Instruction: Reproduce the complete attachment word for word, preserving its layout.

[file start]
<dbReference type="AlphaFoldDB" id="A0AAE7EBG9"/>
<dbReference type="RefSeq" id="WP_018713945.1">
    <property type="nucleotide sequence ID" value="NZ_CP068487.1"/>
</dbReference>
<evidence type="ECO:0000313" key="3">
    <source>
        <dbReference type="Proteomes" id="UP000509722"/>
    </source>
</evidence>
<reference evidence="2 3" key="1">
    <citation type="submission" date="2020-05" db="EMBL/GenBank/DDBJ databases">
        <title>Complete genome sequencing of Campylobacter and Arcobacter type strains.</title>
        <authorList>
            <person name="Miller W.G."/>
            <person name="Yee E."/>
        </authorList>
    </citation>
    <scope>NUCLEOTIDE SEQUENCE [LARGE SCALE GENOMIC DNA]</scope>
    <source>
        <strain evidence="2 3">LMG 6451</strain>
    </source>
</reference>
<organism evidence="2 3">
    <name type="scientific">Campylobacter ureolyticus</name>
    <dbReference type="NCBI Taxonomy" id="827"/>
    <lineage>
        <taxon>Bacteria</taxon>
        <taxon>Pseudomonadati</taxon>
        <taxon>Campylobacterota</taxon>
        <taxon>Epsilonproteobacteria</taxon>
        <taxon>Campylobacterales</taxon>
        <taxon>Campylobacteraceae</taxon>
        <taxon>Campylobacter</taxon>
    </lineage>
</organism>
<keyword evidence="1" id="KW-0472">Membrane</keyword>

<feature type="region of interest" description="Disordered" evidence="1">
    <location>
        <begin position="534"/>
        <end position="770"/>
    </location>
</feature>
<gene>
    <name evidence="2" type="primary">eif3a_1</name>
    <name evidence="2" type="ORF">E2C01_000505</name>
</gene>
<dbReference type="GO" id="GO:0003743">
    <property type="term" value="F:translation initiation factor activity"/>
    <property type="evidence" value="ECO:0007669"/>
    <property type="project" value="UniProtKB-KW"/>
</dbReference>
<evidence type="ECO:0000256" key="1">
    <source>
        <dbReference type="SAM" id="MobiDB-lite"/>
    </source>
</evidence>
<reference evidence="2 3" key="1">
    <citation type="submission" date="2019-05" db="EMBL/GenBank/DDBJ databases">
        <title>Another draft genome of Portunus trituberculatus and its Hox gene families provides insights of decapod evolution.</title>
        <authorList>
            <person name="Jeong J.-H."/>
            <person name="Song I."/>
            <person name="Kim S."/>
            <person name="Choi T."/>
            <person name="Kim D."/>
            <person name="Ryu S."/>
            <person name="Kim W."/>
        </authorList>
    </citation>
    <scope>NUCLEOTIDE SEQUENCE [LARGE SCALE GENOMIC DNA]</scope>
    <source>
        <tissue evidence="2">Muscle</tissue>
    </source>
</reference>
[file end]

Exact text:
<dbReference type="AlphaFoldDB" id="A0AAE7EBG9"/>
<dbReference type="RefSeq" id="WP_018713945.1">
    <property type="nucleotide sequence ID" value="NZ_CP068487.1"/>
</dbReference>
<evidence type="ECO:0000313" key="3">
    <source>
        <dbReference type="Proteomes" id="UP000509722"/>
    </source>
</evidence>
<reference evidence="2 3" key="1">
    <citation type="submission" date="2020-05" db="EMBL/GenBank/DDBJ databases">
        <title>Complete genome sequencing of Campylobacter and Arcobacter type strains.</title>
        <authorList>
            <person name="Miller W.G."/>
            <person name="Yee E."/>
        </authorList>
    </citation>
    <scope>NUCLEOTIDE SEQUENCE [LARGE SCALE GENOMIC DNA]</scope>
    <source>
        <strain evidence="2 3">LMG 6451</strain>
    </source>
</reference>
<organism evidence="2 3">
    <name type="scientific">Campylobacter ureolyticus</name>
    <dbReference type="NCBI Taxonomy" id="827"/>
    <lineage>
        <taxon>Bacteria</taxon>
        <taxon>Pseudomonadati</taxon>
        <taxon>Campylobacterota</taxon>
        <taxon>Epsilonproteobacteria</taxon>
        <taxon>Campylobacterales</taxon>
        <taxon>Campylobacteraceae</taxon>
        <taxon>Campylobacter</taxon>
    </lineage>
</organism>
<keyword evidence="1" id="KW-0472">Membrane</keyword>

<feature type="region of interest" description="Disordered" evidence="1">
    <location>
        <begin position="534"/>
        <end position="770"/>
    </location>
</feature>
<gene>
    <name evidence="2" type="primary">eif3a_1</name>
    <name evidence="2" type="ORF">E2C01_000505</name>
</gene>
<dbReference type="GO" id="GO:0003743">
    <property type="term" value="F:translation initiation factor activity"/>
    <property type="evidence" value="ECO:0007669"/>
    <property type="project" value="UniProtKB-KW"/>
</dbReference>
<evidence type="ECO:0000256" key="1">
    <source>
        <dbReference type="SAM" id="MobiDB-lite"/>
    </source>
</evidence>
<reference evidence="2 3" key="1">
    <citation type="submission" date="2019-05" db="EMBL/GenBank/DDBJ databases">
        <title>Another draft genome of Portunus trituberculatus and its Hox gene families provides insights of decapod evolution.</title>
        <authorList>
            <person name="Jeong J.-H."/>
            <person name="Song I."/>
            <person name="Kim S."/>
            <person name="Choi T."/>
            <person name="Kim D."/>
            <person name="Ryu S."/>
            <person name="Kim W."/>
        </authorList>
    </citation>
    <scope>NUCLEOTIDE SEQUENCE [LARGE SCALE GENOMIC DNA]</scope>
    <source>
        <tissue evidence="2">Muscle</tissue>
    </source>
</reference>